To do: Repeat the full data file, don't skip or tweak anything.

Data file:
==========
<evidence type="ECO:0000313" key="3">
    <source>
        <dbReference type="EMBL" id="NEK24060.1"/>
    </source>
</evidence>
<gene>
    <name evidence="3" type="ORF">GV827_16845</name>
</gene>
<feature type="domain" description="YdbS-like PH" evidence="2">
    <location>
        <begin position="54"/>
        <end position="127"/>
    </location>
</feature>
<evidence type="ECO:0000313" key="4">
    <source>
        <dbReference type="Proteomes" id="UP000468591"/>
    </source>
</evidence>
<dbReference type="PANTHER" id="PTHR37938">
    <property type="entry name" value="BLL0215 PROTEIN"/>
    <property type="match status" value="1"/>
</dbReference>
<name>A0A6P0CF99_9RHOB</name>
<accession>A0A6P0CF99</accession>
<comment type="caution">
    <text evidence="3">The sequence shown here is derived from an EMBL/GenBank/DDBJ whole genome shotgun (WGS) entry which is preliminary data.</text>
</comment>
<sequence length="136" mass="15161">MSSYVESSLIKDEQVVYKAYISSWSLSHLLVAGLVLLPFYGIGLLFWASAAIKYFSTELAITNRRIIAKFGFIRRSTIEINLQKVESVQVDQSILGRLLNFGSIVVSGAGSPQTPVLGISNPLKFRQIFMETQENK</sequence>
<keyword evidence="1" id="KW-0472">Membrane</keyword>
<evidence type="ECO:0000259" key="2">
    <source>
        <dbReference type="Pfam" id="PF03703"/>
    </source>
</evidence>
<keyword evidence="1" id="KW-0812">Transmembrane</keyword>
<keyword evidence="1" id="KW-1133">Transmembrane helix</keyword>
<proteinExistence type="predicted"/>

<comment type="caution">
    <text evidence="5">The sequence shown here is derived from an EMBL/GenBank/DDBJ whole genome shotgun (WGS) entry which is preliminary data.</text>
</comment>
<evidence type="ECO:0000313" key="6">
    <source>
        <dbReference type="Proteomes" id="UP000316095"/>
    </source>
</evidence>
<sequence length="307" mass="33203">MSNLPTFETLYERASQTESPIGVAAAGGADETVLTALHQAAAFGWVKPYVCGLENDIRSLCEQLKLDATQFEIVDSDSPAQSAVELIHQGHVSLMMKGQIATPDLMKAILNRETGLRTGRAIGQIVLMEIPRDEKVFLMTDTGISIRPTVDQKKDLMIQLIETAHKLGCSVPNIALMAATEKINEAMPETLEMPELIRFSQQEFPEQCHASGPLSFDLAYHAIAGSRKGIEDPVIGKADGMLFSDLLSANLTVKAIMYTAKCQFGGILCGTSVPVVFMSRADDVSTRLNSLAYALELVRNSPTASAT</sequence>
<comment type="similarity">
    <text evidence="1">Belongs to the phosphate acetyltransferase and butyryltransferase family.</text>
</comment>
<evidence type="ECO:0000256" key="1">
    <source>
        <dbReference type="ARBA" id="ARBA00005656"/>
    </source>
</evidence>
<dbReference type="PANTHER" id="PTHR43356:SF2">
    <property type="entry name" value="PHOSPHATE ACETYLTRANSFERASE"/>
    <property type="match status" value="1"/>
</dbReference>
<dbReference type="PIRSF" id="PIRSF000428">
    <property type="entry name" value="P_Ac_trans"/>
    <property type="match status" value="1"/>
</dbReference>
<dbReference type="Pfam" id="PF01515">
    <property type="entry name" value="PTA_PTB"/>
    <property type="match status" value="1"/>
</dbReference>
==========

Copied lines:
<evidence type="ECO:0000313" key="3">
    <source>
        <dbReference type="EMBL" id="NEK24060.1"/>
    </source>
</evidence>
<gene>
    <name evidence="3" type="ORF">GV827_16845</name>
</gene>
<feature type="domain" description="YdbS-like PH" evidence="2">
    <location>
        <begin position="54"/>
        <end position="127"/>
    </location>
</feature>
<evidence type="ECO:0000313" key="4">
    <source>
        <dbReference type="Proteomes" id="UP000468591"/>
    </source>
</evidence>
<dbReference type="PANTHER" id="PTHR37938">
    <property type="entry name" value="BLL0215 PROTEIN"/>
    <property type="match status" value="1"/>
</dbReference>
<name>A0A6P0CF99_9RHOB</name>
<accession>A0A6P0CF99</accession>
<comment type="caution">
    <text evidence="3">The sequence shown here is derived from an EMBL/GenBank/DDBJ whole genome shotgun (WGS) entry which is preliminary data.</text>
</comment>
<sequence length="136" mass="15161">MSSYVESSLIKDEQVVYKAYISSWSLSHLLVAGLVLLPFYGIGLLFWASAAIKYFSTELAITNRRIIAKFGFIRRSTIEINLQKVESVQVDQSILGRLLNFGSIVVSGAGSPQTPVLGISNPLKFRQIFMETQENK</sequence>
<keyword evidence="1" id="KW-0472">Membrane</keyword>
<evidence type="ECO:0000259" key="2">
    <source>
        <dbReference type="Pfam" id="PF03703"/>
    </source>
</evidence>
<keyword evidence="1" id="KW-0812">Transmembrane</keyword>
<keyword evidence="1" id="KW-1133">Transmembrane helix</keyword>
<proteinExistence type="predicted"/>

<comment type="caution">
    <text evidence="5">The sequence shown here is derived from an EMBL/GenBank/DDBJ whole genome shotgun (WGS) entry which is preliminary data.</text>
</comment>
<evidence type="ECO:0000313" key="6">
    <source>
        <dbReference type="Proteomes" id="UP000316095"/>
    </source>
</evidence>
<sequence length="307" mass="33203">MSNLPTFETLYERASQTESPIGVAAAGGADETVLTALHQAAAFGWVKPYVCGLENDIRSLCEQLKLDATQFEIVDSDSPAQSAVELIHQGHVSLMMKGQIATPDLMKAILNRETGLRTGRAIGQIVLMEIPRDEKVFLMTDTGISIRPTVDQKKDLMIQLIETAHKLGCSVPNIALMAATEKINEAMPETLEMPELIRFSQQEFPEQCHASGPLSFDLAYHAIAGSRKGIEDPVIGKADGMLFSDLLSANLTVKAIMYTAKCQFGGILCGTSVPVVFMSRADDVSTRLNSLAYALELVRNSPTASAT</sequence>
<comment type="similarity">
    <text evidence="1">Belongs to the phosphate acetyltransferase and butyryltransferase family.</text>
</comment>
<evidence type="ECO:0000256" key="1">
    <source>
        <dbReference type="ARBA" id="ARBA00005656"/>
    </source>
</evidence>
<dbReference type="PANTHER" id="PTHR43356:SF2">
    <property type="entry name" value="PHOSPHATE ACETYLTRANSFERASE"/>
    <property type="match status" value="1"/>
</dbReference>
<dbReference type="PIRSF" id="PIRSF000428">
    <property type="entry name" value="P_Ac_trans"/>
    <property type="match status" value="1"/>
</dbReference>
<dbReference type="Pfam" id="PF01515">
    <property type="entry name" value="PTA_PTB"/>
    <property type="match status" value="1"/>
</dbReference>